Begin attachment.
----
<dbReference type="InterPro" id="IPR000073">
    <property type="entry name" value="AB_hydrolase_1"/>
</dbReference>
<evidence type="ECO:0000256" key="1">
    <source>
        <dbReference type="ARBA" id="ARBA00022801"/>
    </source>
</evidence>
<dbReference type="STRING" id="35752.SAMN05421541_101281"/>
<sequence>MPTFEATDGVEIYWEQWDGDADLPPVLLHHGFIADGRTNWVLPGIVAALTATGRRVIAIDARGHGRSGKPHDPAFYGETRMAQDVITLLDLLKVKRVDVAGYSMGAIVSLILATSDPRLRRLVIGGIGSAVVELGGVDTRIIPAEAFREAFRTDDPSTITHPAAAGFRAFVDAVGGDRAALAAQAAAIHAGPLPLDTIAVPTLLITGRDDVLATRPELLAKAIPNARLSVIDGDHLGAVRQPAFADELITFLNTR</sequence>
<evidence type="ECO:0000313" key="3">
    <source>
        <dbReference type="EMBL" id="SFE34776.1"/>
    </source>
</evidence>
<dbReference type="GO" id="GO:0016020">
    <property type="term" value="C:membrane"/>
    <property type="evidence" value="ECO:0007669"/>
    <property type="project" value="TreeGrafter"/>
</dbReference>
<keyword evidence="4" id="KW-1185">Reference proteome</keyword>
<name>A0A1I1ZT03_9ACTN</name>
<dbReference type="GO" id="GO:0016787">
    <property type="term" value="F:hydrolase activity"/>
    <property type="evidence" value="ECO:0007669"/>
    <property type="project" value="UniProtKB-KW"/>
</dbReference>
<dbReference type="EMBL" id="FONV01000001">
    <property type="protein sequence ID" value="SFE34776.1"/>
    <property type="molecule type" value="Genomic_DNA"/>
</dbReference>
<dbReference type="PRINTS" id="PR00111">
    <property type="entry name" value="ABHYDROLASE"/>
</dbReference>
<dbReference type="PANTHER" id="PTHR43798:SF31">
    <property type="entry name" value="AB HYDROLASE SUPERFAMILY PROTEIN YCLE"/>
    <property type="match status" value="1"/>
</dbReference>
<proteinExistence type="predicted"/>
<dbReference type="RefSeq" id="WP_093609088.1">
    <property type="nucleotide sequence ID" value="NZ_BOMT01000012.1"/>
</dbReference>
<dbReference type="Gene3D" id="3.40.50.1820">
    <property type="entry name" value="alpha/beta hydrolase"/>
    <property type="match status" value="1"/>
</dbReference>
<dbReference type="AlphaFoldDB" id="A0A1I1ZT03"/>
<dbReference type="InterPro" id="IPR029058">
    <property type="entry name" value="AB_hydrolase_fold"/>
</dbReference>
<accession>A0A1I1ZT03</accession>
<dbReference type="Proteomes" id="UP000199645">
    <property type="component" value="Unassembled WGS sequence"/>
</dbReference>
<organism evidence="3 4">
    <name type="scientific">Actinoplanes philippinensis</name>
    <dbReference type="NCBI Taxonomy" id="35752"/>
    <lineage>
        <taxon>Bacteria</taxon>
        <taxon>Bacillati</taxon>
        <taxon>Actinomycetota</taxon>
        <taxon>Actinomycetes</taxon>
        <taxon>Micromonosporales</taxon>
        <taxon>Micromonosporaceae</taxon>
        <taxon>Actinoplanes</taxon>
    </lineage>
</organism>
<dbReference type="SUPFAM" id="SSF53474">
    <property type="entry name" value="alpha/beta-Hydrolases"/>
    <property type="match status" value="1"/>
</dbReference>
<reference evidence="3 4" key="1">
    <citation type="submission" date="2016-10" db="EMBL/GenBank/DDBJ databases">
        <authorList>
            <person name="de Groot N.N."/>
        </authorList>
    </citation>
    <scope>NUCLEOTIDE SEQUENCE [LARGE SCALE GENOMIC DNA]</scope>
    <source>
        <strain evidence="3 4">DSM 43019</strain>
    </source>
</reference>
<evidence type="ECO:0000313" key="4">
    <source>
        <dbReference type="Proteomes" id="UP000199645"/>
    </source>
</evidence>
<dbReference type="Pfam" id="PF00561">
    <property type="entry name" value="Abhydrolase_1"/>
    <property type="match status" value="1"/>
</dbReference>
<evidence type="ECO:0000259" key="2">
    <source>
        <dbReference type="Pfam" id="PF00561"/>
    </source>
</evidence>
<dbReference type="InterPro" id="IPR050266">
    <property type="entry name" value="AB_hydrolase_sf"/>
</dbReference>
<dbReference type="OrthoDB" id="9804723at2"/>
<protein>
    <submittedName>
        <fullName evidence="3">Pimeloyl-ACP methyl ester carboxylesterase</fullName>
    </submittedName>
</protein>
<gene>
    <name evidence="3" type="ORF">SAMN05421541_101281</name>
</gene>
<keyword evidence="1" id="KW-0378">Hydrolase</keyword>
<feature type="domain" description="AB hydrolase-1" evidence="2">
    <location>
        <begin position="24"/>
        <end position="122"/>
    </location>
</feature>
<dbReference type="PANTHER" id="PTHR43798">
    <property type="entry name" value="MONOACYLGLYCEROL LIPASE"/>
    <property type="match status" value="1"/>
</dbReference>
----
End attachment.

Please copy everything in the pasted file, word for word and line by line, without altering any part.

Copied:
<dbReference type="InterPro" id="IPR000073">
    <property type="entry name" value="AB_hydrolase_1"/>
</dbReference>
<evidence type="ECO:0000256" key="1">
    <source>
        <dbReference type="ARBA" id="ARBA00022801"/>
    </source>
</evidence>
<dbReference type="STRING" id="35752.SAMN05421541_101281"/>
<sequence>MPTFEATDGVEIYWEQWDGDADLPPVLLHHGFIADGRTNWVLPGIVAALTATGRRVIAIDARGHGRSGKPHDPAFYGETRMAQDVITLLDLLKVKRVDVAGYSMGAIVSLILATSDPRLRRLVIGGIGSAVVELGGVDTRIIPAEAFREAFRTDDPSTITHPAAAGFRAFVDAVGGDRAALAAQAAAIHAGPLPLDTIAVPTLLITGRDDVLATRPELLAKAIPNARLSVIDGDHLGAVRQPAFADELITFLNTR</sequence>
<evidence type="ECO:0000313" key="3">
    <source>
        <dbReference type="EMBL" id="SFE34776.1"/>
    </source>
</evidence>
<dbReference type="GO" id="GO:0016020">
    <property type="term" value="C:membrane"/>
    <property type="evidence" value="ECO:0007669"/>
    <property type="project" value="TreeGrafter"/>
</dbReference>
<keyword evidence="4" id="KW-1185">Reference proteome</keyword>
<name>A0A1I1ZT03_9ACTN</name>
<dbReference type="GO" id="GO:0016787">
    <property type="term" value="F:hydrolase activity"/>
    <property type="evidence" value="ECO:0007669"/>
    <property type="project" value="UniProtKB-KW"/>
</dbReference>
<dbReference type="EMBL" id="FONV01000001">
    <property type="protein sequence ID" value="SFE34776.1"/>
    <property type="molecule type" value="Genomic_DNA"/>
</dbReference>
<dbReference type="PRINTS" id="PR00111">
    <property type="entry name" value="ABHYDROLASE"/>
</dbReference>
<dbReference type="PANTHER" id="PTHR43798:SF31">
    <property type="entry name" value="AB HYDROLASE SUPERFAMILY PROTEIN YCLE"/>
    <property type="match status" value="1"/>
</dbReference>
<proteinExistence type="predicted"/>
<dbReference type="RefSeq" id="WP_093609088.1">
    <property type="nucleotide sequence ID" value="NZ_BOMT01000012.1"/>
</dbReference>
<dbReference type="Gene3D" id="3.40.50.1820">
    <property type="entry name" value="alpha/beta hydrolase"/>
    <property type="match status" value="1"/>
</dbReference>
<dbReference type="AlphaFoldDB" id="A0A1I1ZT03"/>
<dbReference type="InterPro" id="IPR029058">
    <property type="entry name" value="AB_hydrolase_fold"/>
</dbReference>
<accession>A0A1I1ZT03</accession>
<dbReference type="Proteomes" id="UP000199645">
    <property type="component" value="Unassembled WGS sequence"/>
</dbReference>
<organism evidence="3 4">
    <name type="scientific">Actinoplanes philippinensis</name>
    <dbReference type="NCBI Taxonomy" id="35752"/>
    <lineage>
        <taxon>Bacteria</taxon>
        <taxon>Bacillati</taxon>
        <taxon>Actinomycetota</taxon>
        <taxon>Actinomycetes</taxon>
        <taxon>Micromonosporales</taxon>
        <taxon>Micromonosporaceae</taxon>
        <taxon>Actinoplanes</taxon>
    </lineage>
</organism>
<dbReference type="SUPFAM" id="SSF53474">
    <property type="entry name" value="alpha/beta-Hydrolases"/>
    <property type="match status" value="1"/>
</dbReference>
<reference evidence="3 4" key="1">
    <citation type="submission" date="2016-10" db="EMBL/GenBank/DDBJ databases">
        <authorList>
            <person name="de Groot N.N."/>
        </authorList>
    </citation>
    <scope>NUCLEOTIDE SEQUENCE [LARGE SCALE GENOMIC DNA]</scope>
    <source>
        <strain evidence="3 4">DSM 43019</strain>
    </source>
</reference>
<evidence type="ECO:0000313" key="4">
    <source>
        <dbReference type="Proteomes" id="UP000199645"/>
    </source>
</evidence>
<dbReference type="Pfam" id="PF00561">
    <property type="entry name" value="Abhydrolase_1"/>
    <property type="match status" value="1"/>
</dbReference>
<evidence type="ECO:0000259" key="2">
    <source>
        <dbReference type="Pfam" id="PF00561"/>
    </source>
</evidence>
<dbReference type="InterPro" id="IPR050266">
    <property type="entry name" value="AB_hydrolase_sf"/>
</dbReference>
<dbReference type="OrthoDB" id="9804723at2"/>
<protein>
    <submittedName>
        <fullName evidence="3">Pimeloyl-ACP methyl ester carboxylesterase</fullName>
    </submittedName>
</protein>
<gene>
    <name evidence="3" type="ORF">SAMN05421541_101281</name>
</gene>
<keyword evidence="1" id="KW-0378">Hydrolase</keyword>
<feature type="domain" description="AB hydrolase-1" evidence="2">
    <location>
        <begin position="24"/>
        <end position="122"/>
    </location>
</feature>
<dbReference type="PANTHER" id="PTHR43798">
    <property type="entry name" value="MONOACYLGLYCEROL LIPASE"/>
    <property type="match status" value="1"/>
</dbReference>